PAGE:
NEW YORK (The Street) -- The price of oil has recovered to around $60 a barrel since hitting lows under $50 in mid March. The recovery in oil prices is a positive sign for oil stocks. Simply put, the higher the price of oil, the more money these 3 oil stocks below make.
Despite oil prices rising in the last 2 months, these 3 oil stocks are all still significantly undervalued. Each has a dividend yield above 3% - providing current income for investors. The combination of a high dividend yield and an undervalued stock means investors get "paid to wait" for the company's stock price to rise.
These 3 high-yield oil stocks have had more than 25 years of dividend payments without a reduction.
ExxonMobil (XOM) is the largest oil corporation in the world. The company has a market cap of $365 billion. ExxonMobil's market cap makes it the 4th-largest publicly traded corporation in the United States.
The stock price has declined by more than 10% in the last 12 months and is currently trading for a price-to-earnings ratio of just 13.1. The company appears to be significantly undervalued at this time. ExxonMobil's current dividend yield of 3.3% is near the highest level it has been since the 1990's. Simply put, now is one of the best times to buy ExxonMobil stock in the past 25 years.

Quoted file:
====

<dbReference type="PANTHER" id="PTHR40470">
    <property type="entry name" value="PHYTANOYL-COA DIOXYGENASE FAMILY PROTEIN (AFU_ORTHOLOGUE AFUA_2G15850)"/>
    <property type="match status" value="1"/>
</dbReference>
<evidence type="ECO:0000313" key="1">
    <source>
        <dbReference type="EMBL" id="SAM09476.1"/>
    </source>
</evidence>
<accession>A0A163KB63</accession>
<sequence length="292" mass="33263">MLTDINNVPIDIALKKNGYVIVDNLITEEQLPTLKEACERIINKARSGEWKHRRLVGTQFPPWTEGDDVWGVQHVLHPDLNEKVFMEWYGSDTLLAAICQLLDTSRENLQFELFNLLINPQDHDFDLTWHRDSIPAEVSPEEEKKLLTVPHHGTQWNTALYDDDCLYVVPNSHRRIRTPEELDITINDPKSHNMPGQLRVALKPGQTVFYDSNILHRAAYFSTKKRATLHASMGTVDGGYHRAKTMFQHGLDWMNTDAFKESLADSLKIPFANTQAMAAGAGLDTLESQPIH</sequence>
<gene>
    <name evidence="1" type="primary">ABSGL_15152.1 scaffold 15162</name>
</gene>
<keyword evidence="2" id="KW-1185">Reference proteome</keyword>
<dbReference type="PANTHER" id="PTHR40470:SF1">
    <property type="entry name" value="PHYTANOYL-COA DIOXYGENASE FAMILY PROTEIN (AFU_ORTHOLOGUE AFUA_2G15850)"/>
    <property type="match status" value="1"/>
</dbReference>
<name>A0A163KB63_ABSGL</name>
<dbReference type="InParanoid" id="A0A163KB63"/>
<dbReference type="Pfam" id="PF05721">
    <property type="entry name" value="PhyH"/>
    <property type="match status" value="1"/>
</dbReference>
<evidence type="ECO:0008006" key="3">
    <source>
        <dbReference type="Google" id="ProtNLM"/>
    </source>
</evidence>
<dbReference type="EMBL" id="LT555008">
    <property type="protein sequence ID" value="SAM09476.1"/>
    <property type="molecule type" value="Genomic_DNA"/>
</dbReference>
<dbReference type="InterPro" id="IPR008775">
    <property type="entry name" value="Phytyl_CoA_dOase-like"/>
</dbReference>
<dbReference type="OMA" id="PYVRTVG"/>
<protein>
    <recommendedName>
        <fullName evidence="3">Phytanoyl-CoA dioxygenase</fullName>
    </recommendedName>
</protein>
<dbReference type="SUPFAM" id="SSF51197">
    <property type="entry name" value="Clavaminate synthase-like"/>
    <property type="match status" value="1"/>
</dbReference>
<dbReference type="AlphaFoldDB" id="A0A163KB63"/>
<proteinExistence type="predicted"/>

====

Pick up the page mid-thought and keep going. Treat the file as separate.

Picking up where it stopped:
ExxonMobil is more than just a value stock. The company is among the highest-quality "blue chip" publicly-traded dividend stocks. ExxonMobil is a Dividend Aristocrat thanks to its 32 consecutive years of dividend increases. The company's ability to steadily raise dividends despite fluctuating oil prices shows it has excellent earnings power.
One of the largest and most profitable companies in the world, ExxonMobil very clearly has a competitive advantage. It generates more than 80% of its profits from its upstream drilling and exploration business. ExxonMobil's industry-leading size and excellent connections around the world give it global access to profitable exploration opportunities.
In the short-run, the company's profits are dependent on the price of oil. When oil prices hit lows near $30 a barrel in 2009, ExxonMobil still made over $19 billion in profits on the year. Generating $19 billion of profits in one year would be considered a huge success for all but a few businesses. Low oil prices reduce earnings, but ExxonMobil still generates significant earnings even during periods of low oil prices.
The company's long-term growth potential is dependent upon rising energy demand. The growing middle class in developing economies like China and India is causing global energy demand to increase. This trend will benefit ExxonMobil as it continues to supply oil for the world.